HL Deb 22 October 1985 vol 467 cc1002-4
Chapter 12 & 13 Vict. c. 16. Short title Justices Protection (Ireland) Act 1849. Extent of repeal The whole Act so far as unrepealed.").

99 Schedule 8, page 66, line 27, at end insert—

("Limitation of damages against resident magistrates etc. in Norhern Ireland 13. Nothing in section (Limitation of damages in respect of acts by resident magistrates etc. in Northern Ireland) shall apply in relation to an action if the sentence or order in respect of which the action is brought was passed or made before the passing of this Act.".).

("Increase of penalties under Soliciotrs Act 1974 14. Nothing in paragraph 5A or 5B of Schedule 1 shall affect the punishment for an offence committed before the commencement of that paragraph.".).

These amendments all concern the same point. Those of us who follow Northern Irish affairs will remember a decision of your Lordships' House in its judicial capacity a year ago, in 1984, in a case called McC v. Mullen and Others. That case made it clear that a civil action for damages may be brought against a magistrate for acts done without or in excess of jurisdiction, notwithstanding that the plaintiff may have been guilty of an offence and suffered no greater punishment than that prescribed by law for that offence.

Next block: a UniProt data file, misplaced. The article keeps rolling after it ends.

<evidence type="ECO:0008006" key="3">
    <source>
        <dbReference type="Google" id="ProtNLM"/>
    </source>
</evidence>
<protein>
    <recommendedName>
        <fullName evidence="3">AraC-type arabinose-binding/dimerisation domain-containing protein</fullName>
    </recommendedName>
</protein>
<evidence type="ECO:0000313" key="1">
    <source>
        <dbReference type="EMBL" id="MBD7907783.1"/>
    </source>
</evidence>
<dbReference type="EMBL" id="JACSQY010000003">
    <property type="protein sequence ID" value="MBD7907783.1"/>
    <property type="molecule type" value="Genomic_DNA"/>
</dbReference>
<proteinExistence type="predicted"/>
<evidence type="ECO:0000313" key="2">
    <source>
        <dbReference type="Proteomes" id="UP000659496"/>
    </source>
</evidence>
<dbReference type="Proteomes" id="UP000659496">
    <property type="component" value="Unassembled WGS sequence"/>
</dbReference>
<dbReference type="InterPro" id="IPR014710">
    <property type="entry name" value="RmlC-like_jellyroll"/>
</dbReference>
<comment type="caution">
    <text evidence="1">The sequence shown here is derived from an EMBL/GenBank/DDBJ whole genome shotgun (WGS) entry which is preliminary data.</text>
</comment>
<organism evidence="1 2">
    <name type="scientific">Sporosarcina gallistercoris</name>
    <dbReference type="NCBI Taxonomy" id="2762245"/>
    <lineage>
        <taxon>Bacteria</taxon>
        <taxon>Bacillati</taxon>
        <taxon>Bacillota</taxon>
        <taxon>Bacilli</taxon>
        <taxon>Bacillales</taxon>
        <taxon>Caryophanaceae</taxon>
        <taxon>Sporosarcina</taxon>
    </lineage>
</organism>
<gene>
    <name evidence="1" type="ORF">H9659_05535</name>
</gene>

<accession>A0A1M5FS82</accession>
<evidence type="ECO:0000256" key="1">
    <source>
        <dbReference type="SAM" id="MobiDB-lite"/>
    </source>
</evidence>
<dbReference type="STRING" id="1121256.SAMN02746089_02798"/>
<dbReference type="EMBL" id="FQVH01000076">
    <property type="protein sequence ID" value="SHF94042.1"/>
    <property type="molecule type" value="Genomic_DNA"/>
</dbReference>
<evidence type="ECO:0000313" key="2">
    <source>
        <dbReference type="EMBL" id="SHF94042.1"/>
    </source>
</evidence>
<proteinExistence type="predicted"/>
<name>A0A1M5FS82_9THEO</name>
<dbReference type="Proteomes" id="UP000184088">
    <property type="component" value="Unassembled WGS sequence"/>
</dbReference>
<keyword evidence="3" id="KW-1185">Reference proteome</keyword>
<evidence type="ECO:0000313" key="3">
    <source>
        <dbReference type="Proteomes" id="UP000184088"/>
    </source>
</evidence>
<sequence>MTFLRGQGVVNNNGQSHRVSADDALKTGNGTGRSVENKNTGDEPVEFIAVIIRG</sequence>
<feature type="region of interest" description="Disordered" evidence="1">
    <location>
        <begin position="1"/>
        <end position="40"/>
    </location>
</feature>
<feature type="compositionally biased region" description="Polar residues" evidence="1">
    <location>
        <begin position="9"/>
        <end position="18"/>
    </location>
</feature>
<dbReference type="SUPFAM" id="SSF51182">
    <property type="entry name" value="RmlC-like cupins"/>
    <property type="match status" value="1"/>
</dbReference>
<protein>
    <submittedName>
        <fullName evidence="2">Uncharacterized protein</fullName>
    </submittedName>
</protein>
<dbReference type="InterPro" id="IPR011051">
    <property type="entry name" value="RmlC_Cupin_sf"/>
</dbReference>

The new clause follows the pattern already set for England and Wales by Section 52 of the Justices of the Peace Act 1979, which, while retaining the right of access, will limit to one penny the amount of damages a plaintiff may recover in such circumstances. At last Northern Ireland has caught up with us. I beg to move that this House do agree with the Commons in the said Amendment.

Moved, That this House do agree with the Commons in their Amendment No. 45.—(The Lord Chancellor.)

Lord Elwyn-Jones

My Lords, the House will be happy to welcome this proposal. When one bears in mind the life that resident magistrates and justices and those applying the criminal law in Northern Ireland have to undergo, the least we can do is make this concession to the magistrates and those who are covered by the clause. I remember with sorrow those who gave their lives for the performance of this duty. This is the least we can do for them.

Lord Donaldson of Kingsbridge

My Lords, I personally—and I speak for my party—think it is high time this was done.

The Lord Chancellor

My Lords, I am grateful both to the noble and learned Lord and to my noble twin Lord Donaldson of Robertsbridge.

Lord Donaldson of Kingsbridge

My Lords, it is Kingsbridge.

The Lord Chancellor

My Lords, I should like to be associated with what they have said about the magistracy in Northern Ireland, which is a constant source of anxiety to me and, alas, too often a source of unhappiness. I am grateful for what they have said and hope that people will take note of it.

On Question, Motion agreed to.